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Messages - goschman

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46
Ingredients / Re: malt substitute for molasses?
« on: May 24, 2016, 10:45:51 AM »
I have used Granma's Origianal with success. It is first running of cane sugar, and is unsulfured.

This is the kind I have been seeing a lot of. The recipe recommends light molasses but I can't seem to find any designations other than 'molasses' or 'black strap molasses'

47
Ingredients / Re: malt substitute for molasses?
« on: May 24, 2016, 10:44:42 AM »
Keep in mind that we are only talking about 2 oz of molasses here which I thinks worked out to about 1.3%. It seems that if I used malt I should at least double that amount which starts to darken the color past the point that I want to go which leads me to my next question: will 2 oz of some of the dark crystal malts listed be perceptible in the in the finished product? For simplicity's sake let's just say this is a wheat type beer fermented with K97

I am starting to overthink this as usual.  >:(

48
Ingredients / Re: malt substitute for molasses?
« on: May 24, 2016, 06:54:25 AM »
I don't think, from everything I've tasted, there is a malt that is a sub for molasses.  There's an undeniable flavor to molasses that is not found in other sugars - or malts for that matter.  That said, I also think molasses is very easy to overdo in beer and can be polarizing, so perhaps a super dark crystal is a better solution anyway.  You could try Patagonia Crystal 190L but it'll bring some toasty notes along with the dark sugar notes.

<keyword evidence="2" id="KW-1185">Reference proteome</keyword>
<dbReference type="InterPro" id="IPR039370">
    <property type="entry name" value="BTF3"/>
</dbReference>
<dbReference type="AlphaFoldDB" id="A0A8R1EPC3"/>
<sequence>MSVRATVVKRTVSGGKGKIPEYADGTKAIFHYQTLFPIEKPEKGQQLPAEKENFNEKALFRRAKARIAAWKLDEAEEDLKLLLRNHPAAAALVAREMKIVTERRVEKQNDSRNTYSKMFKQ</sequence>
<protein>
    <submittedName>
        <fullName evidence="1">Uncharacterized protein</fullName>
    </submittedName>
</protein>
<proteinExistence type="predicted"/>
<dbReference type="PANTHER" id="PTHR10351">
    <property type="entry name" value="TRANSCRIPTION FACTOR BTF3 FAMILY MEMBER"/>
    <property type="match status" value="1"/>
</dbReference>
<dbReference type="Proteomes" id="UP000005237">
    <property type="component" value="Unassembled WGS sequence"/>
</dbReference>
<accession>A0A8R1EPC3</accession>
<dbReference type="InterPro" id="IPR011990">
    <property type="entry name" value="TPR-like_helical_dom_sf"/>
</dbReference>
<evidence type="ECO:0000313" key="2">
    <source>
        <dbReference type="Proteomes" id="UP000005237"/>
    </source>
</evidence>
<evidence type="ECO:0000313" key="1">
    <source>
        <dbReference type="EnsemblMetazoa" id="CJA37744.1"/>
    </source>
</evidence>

Thanks. I realize that there is no malt sub for molasses but thought there might be something that imparts molasses like flavors. The issue is even if there was something close, molasses is 80L while any malt I would use would likely be higher than that. This is for a ~5 SRM beer so I assume the molasses is just adding complexity more than anything. I think the amount is 2 oz at flameout. I suppose I should just find some molasses...

49
Ingredients / malt substitute for molasses?
« on: May 24, 2016, 06:33:11 AM »
Which malt would you say imparts the most molasses like flavors? I have a recipe that calls for a very small amount of molasses however I don't feel it is necessary to buy a full bottle. I am considering just using a very dark crystal malt or something that may impart a similar character.

50
Ingredients / Re: Simpsons Golden Promise extract potential
« on: May 24, 2016, 06:29:39 AM »
Thanks all. I got really low efficiency when using GP for the first time so I thought part of the problem might be a lower potential. The only other thing I can think of is that the grains were milled about 10 days prior to brewing and may have been exposed to air and short periods of sunlight.

51
Commercial Beer Reviews / Re: NE IPA reviews
« on: May 20, 2016, 01:09:58 PM »
So do all of the breweries that make these beers classify them as NE IPAs? It seems that some of them other than the Tree House offerings are just typical examples of AIPAs.

I was at a beerfest here in CO a couple of weeks ago and some of the breweries that were there are starting to brew and classify beers as NE style IPAs. Until recently, the fad hadn't seemed to make it this way.

52